• Link to pages similar to the web page listed

·        H. URL or Domain Name

  • Web address of page related to your search

·        I. Size

  • Size of text on page – implies loading time

·        J. Cached Link (Tip #13)

  • Link to Google’s saved version of the page

 

K. Google Search Applications (see Tips #49 – #56)

  • Links to search for images, news,

 

 

Web Search: Basic Tips & Tricks

 

Although searching Google is easy, searching Google effectively requires a bit more understanding of how Google works. This is why most Google users end up blindly following links in hope of finding what they are looking for. Below are some introductory tips on how to target your searches to be more effective:

 

Note: In the examples below, I will refer to search terms by putting text inside single quote marks. For example, searching Google for ‘new haven weather’ is the same as entering this search:

#3: Selecting Search Terms

 

Selecting the correct search terms is essential to finding the information you are looking for. Begin with simple, direct terms – if you are looking for information on Picasso, search for ‘Picasso’.

 

However, usually you will be using multiple search terms to narrow and target your search. If you are

 

 

searching for a ‘technosid.net‘, you should search for technosid.net rather than simply ‘technosid‘ or ‘.net’ by themselves. Searching for ‘www.technosid.net‘ may deliver even better results.

 

The more specific and accurate your terms are, the better. For example, searching for ‘art prints’ will result in broad listings, whereas ‘cafmusic.com‘ will be more targeted.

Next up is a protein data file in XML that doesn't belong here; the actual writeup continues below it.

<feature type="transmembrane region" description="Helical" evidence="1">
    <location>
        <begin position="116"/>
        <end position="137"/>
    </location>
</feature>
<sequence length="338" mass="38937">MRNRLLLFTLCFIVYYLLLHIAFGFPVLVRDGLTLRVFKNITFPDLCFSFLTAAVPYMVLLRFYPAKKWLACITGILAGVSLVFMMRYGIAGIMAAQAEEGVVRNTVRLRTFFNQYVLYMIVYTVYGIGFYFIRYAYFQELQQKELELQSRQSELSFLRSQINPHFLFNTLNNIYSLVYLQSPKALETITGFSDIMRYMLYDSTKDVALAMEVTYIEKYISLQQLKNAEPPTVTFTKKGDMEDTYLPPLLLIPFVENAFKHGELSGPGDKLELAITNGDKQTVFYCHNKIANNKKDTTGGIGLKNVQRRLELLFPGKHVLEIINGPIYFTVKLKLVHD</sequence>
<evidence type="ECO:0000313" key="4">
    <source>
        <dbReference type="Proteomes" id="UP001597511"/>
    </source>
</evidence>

#4: Capital Letters

 

Capitalization has no impact on your search terms because Google does not take it into account. All letters are interpreted as lower case, so PaRiS hilTON is the same as Paris Hilton or paris Hilton. All of these searches will end up with the same results.

 

#5: “And” or “Or”?

 

Google assumes that you are searching for web pages that include all of your search terms. For example, if you search for ‘park city ski mountains’, Google will locate web pages that include all four terms. This means that a page about ski mountains in the Rockies or Park City ski shops will likely not show up in the results.

 

 

 

In programming speak, this means Google is performing an “and” search, as opposed to an “or” search. As such, you never need to include ‘and’ in your search terms, unless you are looking for that word in particular.

 

#6: Common Words

 

By default, Google excludes commonly used words such as where, how and why, and single letters or digits, such as ‘an’ or ‘1’. When Google does exclude a search term, it displays which words were removed in the statistics bar.

 

If, for some reason, you want to make sure Google does NOT remove your common word, you can tell Google to include it. Simply put a ‘+’ before the word, such as ‘Calphalon Nonstick +II’. Make sure to have a space before the ‘+’ symbol.

 

Alternatively, another way to include common words is to search for a phrase by enclosing your search in quotations – “Calphalon Nonstick II”. This method is discussed below in What about Phrases?